Basketball Stars’ Go-To Guy

Alex Spiro has carved out a niche in his celebrity-filled practice representing NBA players

When Thabo Sefolosha of the NBA’s Atlanta Hawks was arrested in New York for resisting arrest in 2015, he hired Alex Spiro ’08 as his defense attorney.

The Sacramento Kings’ Matt Barnes retained him after an alleged assault at a nightclub last December, and so did ex-Knicks star Charles Oakley following an altercation at Madison Square Garden in February.

Spiro has emerged in short order as the go-to lawyer for professional basketball players who get in trouble with the law in New York. It is just one slice of Spiro’s practice summarized by sports and culture website The Ringer as “the rich, the famous, and the restless.”

“He’s earned the reputation as the go-to guy honestly because he’s been quite effective in his prior representations,” said Clinical Professor of Law Ronald Sullivan ‘94, who has worked with him on several criminal defense cases. “If I were a professional athlete, Alex would be in my Rolodex in case I ever got in trouble.”

Spiro, who grew up in the Boston area, studied psychology at Tufts and worked with teenage Asperger’s patients at McLean Hospital before attending HLS. After graduation, he became a prosecutor in the Manhattan district attorney’s office, where he stayed for four and a half years.

In 2013, he jumped to a New York criminal defense firm run by Benjamin Brafman, known for his celebrity clientele. Spiro quickly developed his own list of cases, which generated frequent mentions in the New York Post’s Page Six gossip column.

Spiro said representing NBA players is still a “very small percentage” of his caseload. Other notable clients have included rap star Bobby Shmurda, who accepted a plea deal for weapons possession, and the late Aaron Hernandez, former New England Patriots tight end, who was acquitted in April of a Boston double murder after being convicted of a separate murder in 2015.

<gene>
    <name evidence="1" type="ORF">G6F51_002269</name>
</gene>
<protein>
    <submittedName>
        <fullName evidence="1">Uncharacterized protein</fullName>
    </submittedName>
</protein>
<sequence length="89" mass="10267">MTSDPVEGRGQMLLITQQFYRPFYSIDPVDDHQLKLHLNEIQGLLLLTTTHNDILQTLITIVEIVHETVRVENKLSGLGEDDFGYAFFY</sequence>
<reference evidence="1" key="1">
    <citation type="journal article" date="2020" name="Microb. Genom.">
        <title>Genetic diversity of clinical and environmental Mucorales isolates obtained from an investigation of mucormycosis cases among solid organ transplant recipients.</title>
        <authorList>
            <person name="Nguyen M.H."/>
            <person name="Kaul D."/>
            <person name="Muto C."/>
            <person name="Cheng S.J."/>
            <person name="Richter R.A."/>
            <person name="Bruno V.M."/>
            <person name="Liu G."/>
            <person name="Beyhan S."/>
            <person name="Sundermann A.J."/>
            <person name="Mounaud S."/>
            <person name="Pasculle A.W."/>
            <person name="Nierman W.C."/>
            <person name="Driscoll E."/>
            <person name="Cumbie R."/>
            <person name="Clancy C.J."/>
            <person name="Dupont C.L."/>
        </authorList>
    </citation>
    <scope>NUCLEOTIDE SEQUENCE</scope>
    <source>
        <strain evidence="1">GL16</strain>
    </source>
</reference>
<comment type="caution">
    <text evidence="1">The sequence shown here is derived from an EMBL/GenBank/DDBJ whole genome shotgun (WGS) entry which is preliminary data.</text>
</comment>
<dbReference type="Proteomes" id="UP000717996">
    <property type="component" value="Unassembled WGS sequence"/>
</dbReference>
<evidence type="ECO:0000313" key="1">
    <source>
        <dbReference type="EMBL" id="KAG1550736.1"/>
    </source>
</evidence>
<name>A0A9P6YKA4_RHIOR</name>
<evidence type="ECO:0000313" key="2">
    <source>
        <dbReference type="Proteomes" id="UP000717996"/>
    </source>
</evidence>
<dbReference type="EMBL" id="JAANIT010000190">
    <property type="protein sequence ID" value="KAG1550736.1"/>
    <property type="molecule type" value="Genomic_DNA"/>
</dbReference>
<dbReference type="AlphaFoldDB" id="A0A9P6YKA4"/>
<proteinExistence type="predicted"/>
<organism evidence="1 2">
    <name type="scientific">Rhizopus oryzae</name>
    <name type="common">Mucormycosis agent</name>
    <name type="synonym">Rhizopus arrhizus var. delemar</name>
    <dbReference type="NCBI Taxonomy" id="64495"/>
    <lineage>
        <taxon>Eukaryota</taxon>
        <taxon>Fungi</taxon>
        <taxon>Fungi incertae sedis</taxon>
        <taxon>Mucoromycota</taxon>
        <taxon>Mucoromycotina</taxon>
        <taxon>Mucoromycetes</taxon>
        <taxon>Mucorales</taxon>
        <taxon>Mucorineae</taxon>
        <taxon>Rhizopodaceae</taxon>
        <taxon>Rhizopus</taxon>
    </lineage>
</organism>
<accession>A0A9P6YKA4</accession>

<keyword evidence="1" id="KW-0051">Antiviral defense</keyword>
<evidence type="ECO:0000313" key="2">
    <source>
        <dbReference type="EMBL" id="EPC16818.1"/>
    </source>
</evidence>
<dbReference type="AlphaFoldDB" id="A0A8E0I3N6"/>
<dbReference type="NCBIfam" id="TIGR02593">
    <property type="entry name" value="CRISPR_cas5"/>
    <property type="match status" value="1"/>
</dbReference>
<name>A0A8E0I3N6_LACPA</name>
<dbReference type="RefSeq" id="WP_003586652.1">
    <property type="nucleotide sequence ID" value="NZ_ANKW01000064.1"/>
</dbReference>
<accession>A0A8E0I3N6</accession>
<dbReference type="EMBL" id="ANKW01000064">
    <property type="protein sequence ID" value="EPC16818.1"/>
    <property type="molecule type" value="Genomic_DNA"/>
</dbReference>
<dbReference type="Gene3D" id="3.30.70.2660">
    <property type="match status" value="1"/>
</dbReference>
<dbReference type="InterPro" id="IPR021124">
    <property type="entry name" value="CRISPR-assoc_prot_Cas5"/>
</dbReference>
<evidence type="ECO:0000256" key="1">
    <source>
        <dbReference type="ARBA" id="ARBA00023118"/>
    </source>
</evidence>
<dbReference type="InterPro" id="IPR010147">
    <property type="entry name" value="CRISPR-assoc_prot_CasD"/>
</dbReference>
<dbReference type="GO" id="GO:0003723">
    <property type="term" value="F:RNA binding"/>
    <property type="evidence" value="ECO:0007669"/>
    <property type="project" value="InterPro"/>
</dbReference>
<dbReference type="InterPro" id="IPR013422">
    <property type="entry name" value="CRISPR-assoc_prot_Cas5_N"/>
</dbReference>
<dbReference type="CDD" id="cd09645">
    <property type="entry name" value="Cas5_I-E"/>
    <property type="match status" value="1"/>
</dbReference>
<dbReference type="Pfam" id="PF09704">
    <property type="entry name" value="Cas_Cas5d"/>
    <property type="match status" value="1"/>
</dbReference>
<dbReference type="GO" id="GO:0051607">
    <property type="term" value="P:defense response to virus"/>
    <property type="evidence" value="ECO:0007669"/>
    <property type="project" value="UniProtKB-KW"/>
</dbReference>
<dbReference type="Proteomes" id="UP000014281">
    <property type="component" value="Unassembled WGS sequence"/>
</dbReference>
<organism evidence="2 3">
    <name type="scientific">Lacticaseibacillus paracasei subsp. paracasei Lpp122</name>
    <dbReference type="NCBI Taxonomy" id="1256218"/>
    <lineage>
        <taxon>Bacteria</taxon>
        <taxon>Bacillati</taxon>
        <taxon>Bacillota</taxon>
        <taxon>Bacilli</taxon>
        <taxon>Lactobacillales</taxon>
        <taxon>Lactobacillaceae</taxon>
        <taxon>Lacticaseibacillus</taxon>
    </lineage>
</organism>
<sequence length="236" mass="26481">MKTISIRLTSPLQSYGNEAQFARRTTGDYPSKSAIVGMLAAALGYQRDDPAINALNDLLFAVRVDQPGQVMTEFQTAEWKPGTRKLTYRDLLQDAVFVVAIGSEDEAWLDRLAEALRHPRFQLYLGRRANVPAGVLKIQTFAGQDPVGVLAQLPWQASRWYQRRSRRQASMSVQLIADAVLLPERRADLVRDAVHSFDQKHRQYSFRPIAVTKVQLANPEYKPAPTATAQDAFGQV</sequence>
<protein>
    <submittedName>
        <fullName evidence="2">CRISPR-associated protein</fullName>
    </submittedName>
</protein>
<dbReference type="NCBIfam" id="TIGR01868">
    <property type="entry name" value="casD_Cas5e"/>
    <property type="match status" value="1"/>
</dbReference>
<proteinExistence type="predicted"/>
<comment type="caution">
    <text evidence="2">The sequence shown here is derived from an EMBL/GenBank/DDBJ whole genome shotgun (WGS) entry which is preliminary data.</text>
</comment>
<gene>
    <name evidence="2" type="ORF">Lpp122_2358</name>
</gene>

“But it is true that I’ve had a series of them and been somewhat integrated into the NBA through those cases,” Spiro said. “In any of those worlds—if you represent several NFL players, which I have, or piano players, which I haven’t—once you’ve gotten into an insulated group, if you do a good job and treat people the right way, it’s more likely that group is going to trust you to come back.”

Spiro has enormous confidence and personality, said his classmate and friend Yared Alula ’08, who worked for the NBA players’ union and is now senior counsel for the PGA professional golf tour. “Athletes would obviously find him competent, but also somebody they would like as well.”

Since 2012, at Sullivan’s invitation, Spiro has shared his expertise with HLS students through the Trial Advocacy Workshop. He is also chair of the legal advisory council for the Fair Punishment Project, an HLS initiative that seeks to highlight problems in the criminal justice system that result in excessive punishments.

Sullivan attributes Spiro’s success to “native smarts and honed trial skills” and an ability to navigate the unique challenges of high-profile cases. “The glare of the spotlight makes every aspect of these sorts of cases more difficult,” said Sullivan, who has worked with Spiro on both the Shmurda and Hernandez cases.

Sullivan singled out Spiro’s work in defending Sefolosha, who was among the bystanders arrested by New York City police outside a nightclub, where fellow NBA player Chris Copeland was stabbed in the stomach. Police officers knocked Sefolosha to the curb and broke his leg in the process before charging him with resisting arrest.

Sefolosha rejected a plea offer and insisted on going to trial, where Spiro argued the police improperly targeted his client because he was African-American. Sefolosha was acquitted of all charges and subsequently filed a civil suit against the NYPD.

“Many lawyers would tend to skirt the issue or not deal with it directly, but Alex is unafraid to take issues head on when they impact his clients,” Sullivan said.